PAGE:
condoms in india

Can You Guess Which Theocracy In Asia is Banning Condom Ads On Prime-Time TV?

The answer, it may surprise you to hear, is not in the Middle East, but is India.

This week, the right-wing, Hindu nationalist Indian government, led by Prime Minister Narendra Modi, banned condom ads on prime time television in India between 6 a.m. and 10 p.m. on accounts of these adverts being ‘indecent.’ The last straw, apparently, was an adv featuring actress, model, and former porn star Sunny Leone, who has often come under attack by conservative Indian commentators for her unapologetic sexuality and uncensored feminist views.

Needless to say, this move is seen locally as not only as hopelessly socially regressive, but also damaging for communities in India, who face: incomprehensive and flawed sex education resulting in unsafe abortions and early pregnancies among young women; already low and understudied rates of condom use; an increase in sexually transmitted infections among young people; and the third largest H.I.V epidemic in the world. Activists, child psychiatrists, healthcare workers and advertisement professionals have all together condemned the ban as “regressive method of functioning from right-wing politics”.

But this move should not be seen as surprising from a government that has been controlled by the religious right since at least 2014. In the past few years, India’s right has re-criminalized homosexuality; banned porn; attempted to roll back trans rights to a draconian degree; excluded women from political positions; stood against the criminalization of marital rape; protected and supported religious leaders arrested for large-scale sexual abuse and sexual slavery; seen an increase in politicians threatening sexual violence against minority women; seen an increase in violence, including sexual violence, against Dalit, Adivasi and Muslim women with impunity; and attempted to censor films that are ‘lady-oriented’ or that discuss female sexuality.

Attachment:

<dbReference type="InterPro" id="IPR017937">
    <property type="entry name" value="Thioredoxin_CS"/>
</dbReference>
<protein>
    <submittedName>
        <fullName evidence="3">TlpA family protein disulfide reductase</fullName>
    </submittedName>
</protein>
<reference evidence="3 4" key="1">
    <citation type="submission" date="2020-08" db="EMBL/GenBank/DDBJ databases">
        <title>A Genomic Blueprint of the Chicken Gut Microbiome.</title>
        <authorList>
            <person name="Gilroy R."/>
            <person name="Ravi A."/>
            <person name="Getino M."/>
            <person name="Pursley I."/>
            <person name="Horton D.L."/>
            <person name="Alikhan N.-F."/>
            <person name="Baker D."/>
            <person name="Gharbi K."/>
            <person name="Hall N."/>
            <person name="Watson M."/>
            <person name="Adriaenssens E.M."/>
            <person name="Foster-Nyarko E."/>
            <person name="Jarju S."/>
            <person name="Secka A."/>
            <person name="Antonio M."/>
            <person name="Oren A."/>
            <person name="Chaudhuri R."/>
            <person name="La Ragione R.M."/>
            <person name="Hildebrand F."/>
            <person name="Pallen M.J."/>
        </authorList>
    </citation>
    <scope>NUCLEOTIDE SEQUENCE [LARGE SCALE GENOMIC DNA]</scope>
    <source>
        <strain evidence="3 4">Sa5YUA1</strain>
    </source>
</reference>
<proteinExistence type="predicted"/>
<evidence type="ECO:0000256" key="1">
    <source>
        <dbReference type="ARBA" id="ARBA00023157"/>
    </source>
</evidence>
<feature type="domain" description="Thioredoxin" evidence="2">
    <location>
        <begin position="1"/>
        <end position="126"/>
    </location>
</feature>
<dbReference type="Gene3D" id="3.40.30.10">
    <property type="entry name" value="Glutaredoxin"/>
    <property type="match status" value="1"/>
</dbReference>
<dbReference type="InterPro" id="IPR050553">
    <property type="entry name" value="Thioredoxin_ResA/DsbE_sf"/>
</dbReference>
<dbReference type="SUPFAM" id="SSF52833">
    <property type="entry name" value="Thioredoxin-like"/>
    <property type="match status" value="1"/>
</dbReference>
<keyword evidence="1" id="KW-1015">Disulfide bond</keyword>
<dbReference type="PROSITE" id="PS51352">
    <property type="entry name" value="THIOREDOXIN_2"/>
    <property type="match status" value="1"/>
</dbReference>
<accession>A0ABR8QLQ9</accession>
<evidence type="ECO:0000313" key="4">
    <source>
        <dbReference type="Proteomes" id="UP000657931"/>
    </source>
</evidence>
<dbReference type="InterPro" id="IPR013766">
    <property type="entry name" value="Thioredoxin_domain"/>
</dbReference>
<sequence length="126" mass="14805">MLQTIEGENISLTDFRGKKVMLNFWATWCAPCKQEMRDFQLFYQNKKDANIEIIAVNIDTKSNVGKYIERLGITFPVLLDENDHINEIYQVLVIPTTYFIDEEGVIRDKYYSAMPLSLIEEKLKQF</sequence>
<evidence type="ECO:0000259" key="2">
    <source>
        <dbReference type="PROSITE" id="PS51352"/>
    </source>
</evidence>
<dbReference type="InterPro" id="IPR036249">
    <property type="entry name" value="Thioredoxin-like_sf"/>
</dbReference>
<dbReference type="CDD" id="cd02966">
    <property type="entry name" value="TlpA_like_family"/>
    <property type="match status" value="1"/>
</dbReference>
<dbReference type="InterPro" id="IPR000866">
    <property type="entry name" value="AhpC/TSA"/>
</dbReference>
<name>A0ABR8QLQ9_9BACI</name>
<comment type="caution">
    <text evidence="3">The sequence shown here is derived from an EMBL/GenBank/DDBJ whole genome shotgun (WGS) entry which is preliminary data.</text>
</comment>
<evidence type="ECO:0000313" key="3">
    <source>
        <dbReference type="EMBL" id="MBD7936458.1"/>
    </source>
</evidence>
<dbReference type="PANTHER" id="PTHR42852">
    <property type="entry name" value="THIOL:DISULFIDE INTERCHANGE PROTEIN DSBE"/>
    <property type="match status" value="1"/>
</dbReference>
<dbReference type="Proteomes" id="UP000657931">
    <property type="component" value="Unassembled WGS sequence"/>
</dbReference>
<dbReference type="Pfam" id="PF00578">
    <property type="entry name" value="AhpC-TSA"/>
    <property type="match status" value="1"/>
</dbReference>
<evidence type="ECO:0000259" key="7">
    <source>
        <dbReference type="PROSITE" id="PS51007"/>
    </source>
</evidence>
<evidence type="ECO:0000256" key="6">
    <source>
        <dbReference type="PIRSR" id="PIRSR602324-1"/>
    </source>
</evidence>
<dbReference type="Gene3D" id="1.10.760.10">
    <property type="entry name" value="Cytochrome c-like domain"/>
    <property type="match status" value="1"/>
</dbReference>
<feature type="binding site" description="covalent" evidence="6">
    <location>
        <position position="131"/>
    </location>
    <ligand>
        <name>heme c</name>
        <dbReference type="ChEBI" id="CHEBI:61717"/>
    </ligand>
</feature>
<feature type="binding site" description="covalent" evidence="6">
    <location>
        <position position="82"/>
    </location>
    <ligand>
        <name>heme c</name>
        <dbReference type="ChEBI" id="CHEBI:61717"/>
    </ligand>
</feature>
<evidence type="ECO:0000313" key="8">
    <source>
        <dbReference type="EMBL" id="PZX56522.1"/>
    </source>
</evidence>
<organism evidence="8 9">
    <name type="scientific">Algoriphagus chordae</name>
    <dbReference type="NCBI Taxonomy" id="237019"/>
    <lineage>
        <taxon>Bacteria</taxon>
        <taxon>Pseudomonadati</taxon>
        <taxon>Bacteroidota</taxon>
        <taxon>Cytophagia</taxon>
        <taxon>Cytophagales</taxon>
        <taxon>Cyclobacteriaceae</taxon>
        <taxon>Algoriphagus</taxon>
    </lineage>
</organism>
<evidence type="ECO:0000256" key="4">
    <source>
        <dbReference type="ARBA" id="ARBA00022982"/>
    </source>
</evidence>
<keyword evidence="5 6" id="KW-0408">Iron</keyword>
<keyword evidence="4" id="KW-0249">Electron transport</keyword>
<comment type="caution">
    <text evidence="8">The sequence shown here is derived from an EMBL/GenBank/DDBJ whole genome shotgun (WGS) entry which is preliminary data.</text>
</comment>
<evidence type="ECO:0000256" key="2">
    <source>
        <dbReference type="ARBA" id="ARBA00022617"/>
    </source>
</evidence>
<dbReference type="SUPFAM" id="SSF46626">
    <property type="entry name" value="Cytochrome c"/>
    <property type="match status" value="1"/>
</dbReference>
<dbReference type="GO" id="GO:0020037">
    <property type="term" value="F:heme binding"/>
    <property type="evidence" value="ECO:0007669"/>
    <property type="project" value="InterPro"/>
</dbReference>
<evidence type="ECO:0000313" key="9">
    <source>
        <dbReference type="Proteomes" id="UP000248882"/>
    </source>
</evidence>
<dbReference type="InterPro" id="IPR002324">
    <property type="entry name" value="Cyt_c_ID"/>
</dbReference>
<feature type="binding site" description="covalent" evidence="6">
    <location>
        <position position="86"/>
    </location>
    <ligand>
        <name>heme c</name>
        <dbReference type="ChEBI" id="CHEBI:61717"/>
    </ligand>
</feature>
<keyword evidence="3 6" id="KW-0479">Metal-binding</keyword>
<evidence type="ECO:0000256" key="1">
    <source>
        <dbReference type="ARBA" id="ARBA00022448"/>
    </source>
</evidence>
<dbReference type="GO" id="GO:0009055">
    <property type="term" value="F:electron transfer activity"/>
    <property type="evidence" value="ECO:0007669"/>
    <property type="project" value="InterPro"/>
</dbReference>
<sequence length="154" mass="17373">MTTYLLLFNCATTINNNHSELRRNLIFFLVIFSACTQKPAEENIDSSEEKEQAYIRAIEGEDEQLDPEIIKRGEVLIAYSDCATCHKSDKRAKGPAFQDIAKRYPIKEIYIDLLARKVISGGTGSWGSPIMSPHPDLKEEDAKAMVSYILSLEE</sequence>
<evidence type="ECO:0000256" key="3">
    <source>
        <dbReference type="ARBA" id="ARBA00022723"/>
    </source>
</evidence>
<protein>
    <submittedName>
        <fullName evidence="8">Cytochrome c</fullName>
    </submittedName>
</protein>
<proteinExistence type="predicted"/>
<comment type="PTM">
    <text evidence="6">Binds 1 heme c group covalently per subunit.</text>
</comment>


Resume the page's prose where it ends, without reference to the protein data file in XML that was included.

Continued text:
A ‘theocracy,’ as opposed to a democracy, is defined as a country that is ruled by those who claim to represent God and God’s religious principles. With these actions taken by the Hindu right in the name of the country’s cultural and religious values, it’s compelling to claim that India’s democracy is slowly being replaced by theocratic rule.

What does this mean for those of us living in the United States? Well, theocracy across the board has regressive and oppressive implications for women everywhere: whether it’s Saudi Arabia’s restrictions on the women’s vote; India’s condom advert ban; or the fact that the entirety of the United States had to come together to wrest control of Alabama out of the hands of a theocratic, Christian fundamentalist who sexually assaults young girls.

Yet our outrage over these issues is dictated by Islamophobia;  and the conversation around the dangers of a regressive, theocratic government curbing rights, especially for women and female sexuality, has always centered around the Middle East. We you don’t see the same medica coverage or cultural panic as when a member of India’s ruling party calls for the beheading of a Bollywood actress, or when Christian evangelical leaders authorize Trump to carry out the nuclear holocaust.

This Islamophobia has dangerous implications. It ignores the fact that our Muslim siblings are victims of oppression and marginalization and it allows us excuse religious fanaticism, state-sponsored repression of women, and conservatism when it comes from Hindu, Christian, Buddhist or Jewish right wing governments. We here in the United States ourselves face a crisis of theocratic extremism, with the religious right and the Republicans attempting to roll back abortion rights, birth control, and protections against gender violence. The United States is also instrumental in propping up alleged ‘democratic’ regimes underlined by strong right-wing, religious undercurrents. India’s right wing, Modi led government, for example, was propped up in part with the generous support of an allegedly ‘liberal’ diaspora community who may likely see themselves as opposed to Trump, and opposed to human rights abuses in the Middle East, but are oblivious to the parallels within the Hindu right in India.

Right-wing extremism is a problem in every country, including and especially the United States and India. These governments should not be allowed to hide behind the world’s Islamophobia and blinkered view of what constitutes a theocracy. They must be recognized for what they are and held accountable accordingly.

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Meg is a law student in California. She's interested in law and politics, intersectional feminism, criminal justice, human rights, freedom of the press, the law and feminism, and the politics of South Asia.

Meg is a law student in California. She's interested in law and gender, race and criminal justice, human rights, cats, and sports.

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